MANILA - The World Health Organization (WHO) warned Asia-Pacific countries on Friday to boost healthcare capacity and fully vaccinate their people to prepare for a surge in COVID-19 cases as the Omicron variant spreads globally despite travel curbs.
Despite shutting its borders to travel from high-risk southern African countries, Australia became the latest country to report community transmission of the new variant, a day after it was found locally in five U.S. states.
Omicron started gaining a foothold in Asia this week, with cases reported in India, Japan, Malaysia, Singapore and South Korea.
Many governments have tightened travel rules to keep the new variant out, but the WHO's warning to the Asia-Pacific, a region of about 650 million people, stressed that border controls could only buy them time.
"People should not only rely on border measures," Takeshi Kasai, WHO regional director for the western Pacific, told a virtual media briefing.
"What is most important is to prepare for these variants with potential high transmissibility. So far the information available suggests we don't have to change our approach."
Vaccination rates vary from country to country in the Asia-Pacific but there are worrying gaps. Indonesia, the world's fourth most populous country and once Asia's COVID-19 epicentre, has fully inoculated only about 35% of its population of 270 million people.
Australia's chief medical officer said Omicron was likely to become the dominant variant globally within months, but at this stage there was no evidence it was any more dangerous than Delta which swept the world earlier this year.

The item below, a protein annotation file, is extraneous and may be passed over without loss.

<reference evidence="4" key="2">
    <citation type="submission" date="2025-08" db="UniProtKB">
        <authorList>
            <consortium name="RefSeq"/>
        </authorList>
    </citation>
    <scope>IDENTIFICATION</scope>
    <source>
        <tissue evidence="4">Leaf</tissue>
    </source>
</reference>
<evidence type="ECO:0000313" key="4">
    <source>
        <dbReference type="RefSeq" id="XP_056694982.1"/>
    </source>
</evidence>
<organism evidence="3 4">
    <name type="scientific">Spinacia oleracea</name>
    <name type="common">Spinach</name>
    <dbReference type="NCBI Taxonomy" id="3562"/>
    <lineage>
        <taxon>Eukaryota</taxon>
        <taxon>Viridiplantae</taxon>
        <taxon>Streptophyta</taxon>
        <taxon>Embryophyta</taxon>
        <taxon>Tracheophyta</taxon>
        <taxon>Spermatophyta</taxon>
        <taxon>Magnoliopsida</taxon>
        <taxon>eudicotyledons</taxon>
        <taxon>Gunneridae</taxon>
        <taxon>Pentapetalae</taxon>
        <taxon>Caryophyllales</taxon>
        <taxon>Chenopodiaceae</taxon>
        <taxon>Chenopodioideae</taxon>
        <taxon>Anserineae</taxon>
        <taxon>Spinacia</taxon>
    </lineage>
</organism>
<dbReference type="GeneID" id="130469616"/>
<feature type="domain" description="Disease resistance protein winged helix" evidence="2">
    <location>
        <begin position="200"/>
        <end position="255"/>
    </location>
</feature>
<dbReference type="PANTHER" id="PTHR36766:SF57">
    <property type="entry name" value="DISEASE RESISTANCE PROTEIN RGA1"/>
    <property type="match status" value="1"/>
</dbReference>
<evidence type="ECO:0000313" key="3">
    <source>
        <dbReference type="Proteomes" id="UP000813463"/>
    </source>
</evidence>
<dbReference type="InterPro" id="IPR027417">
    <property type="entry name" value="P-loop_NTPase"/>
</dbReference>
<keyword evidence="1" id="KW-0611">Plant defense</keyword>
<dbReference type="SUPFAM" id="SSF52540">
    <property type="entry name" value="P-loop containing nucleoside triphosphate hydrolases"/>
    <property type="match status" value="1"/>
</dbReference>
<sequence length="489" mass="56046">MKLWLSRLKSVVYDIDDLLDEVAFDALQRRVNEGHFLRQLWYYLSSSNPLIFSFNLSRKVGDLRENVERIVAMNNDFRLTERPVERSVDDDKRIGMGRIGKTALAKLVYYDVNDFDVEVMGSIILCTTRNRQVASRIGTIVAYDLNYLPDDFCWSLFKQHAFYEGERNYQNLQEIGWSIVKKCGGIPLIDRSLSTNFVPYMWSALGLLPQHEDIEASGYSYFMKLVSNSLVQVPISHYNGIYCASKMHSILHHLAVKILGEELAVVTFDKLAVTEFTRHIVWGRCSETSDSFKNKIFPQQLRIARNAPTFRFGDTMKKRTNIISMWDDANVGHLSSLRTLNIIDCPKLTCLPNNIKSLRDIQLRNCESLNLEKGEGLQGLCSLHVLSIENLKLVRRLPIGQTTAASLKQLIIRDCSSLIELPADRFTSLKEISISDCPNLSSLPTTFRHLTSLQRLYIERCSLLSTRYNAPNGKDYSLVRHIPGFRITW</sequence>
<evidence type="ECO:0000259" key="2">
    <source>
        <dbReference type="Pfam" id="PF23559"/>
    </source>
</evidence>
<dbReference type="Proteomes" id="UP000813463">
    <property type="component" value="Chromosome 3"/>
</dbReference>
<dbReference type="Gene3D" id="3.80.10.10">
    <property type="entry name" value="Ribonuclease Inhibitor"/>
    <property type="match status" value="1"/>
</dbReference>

"I suspect within the (next few) months, Omicron will be the new virus in the world," Paul Kelly, the top medical advisor to the Australian government, told reporters.
In the United States, the Biden administration unveiled a suite of measures to guard against the virus spreading. From 12:01 a.m. ET (0501 GMT) on Monday, international air travellers arriving in the United States will have to obtain a negative COVID-19 test within one day of travel.
"We're going to fight this variant with science and speed, not chaos and confusion," President Joe Biden said on Thursday as he told Americans to prepare for a rise in infections during winter.
Less than 60% of the U.S. population, or 196 million people, have been fully vaccinated, one of the lowest rates among wealthy nations.
Global travel curbs have accelerated with Hong Kong, the Netherlands, Norway and Russia, among others, announcing fresh measures on Thursday. Malaysia said on Friday that it would tighten restrictions further.
Aside from wreaking havoc in the travel industry, the clamp-down has pounded financial markets and undermined major economies just as they were beginning to recover from the lockdowns triggered by Delta.
Shares in India, Japan, and South Korea fell on Friday after overnight losses on Wall Street, but traders will need to wait at least another week or so for answers from global health authorities on the variant's virulence or vaccine resistance.
Oil prices climbed although they were still on course for a sixth week of declines amid concerns that demand could fall due to measures to contain Omicron.
The variant threatened to fuel soaring inflation in the United States by further pressuring supply chains and worsening worker shortages, Cleveland Federal Reserve Bank President Loretta Mester told the Financial Times.
Europe's biggest economy, Germany, said it would bar the unvaccinated from all but essential businesses, and legislation to make vaccination mandatory would be drafted for early next year.
Several countries including Britain and the United States were bringing forward plans to offer booster shots, but, like travel bans, this is controversial. Australian authorities said on Friday there was "no evidence" such moves would be effective.
U.S. Treasury Secretary Janet Yellen said that despite such uncertainty, the variant could slow global economic growth by exacerbating supply chain problems and depressing demand.
"There's a lot of uncertainty, but it could cause significant problems. We're still evaluating that," she told the Reuters Next conference on Thursday.
(Reporting by Reuters bureaux; Writing by Stephen Coates; Editing by Simon Cameron-Moore) ((email@example.com))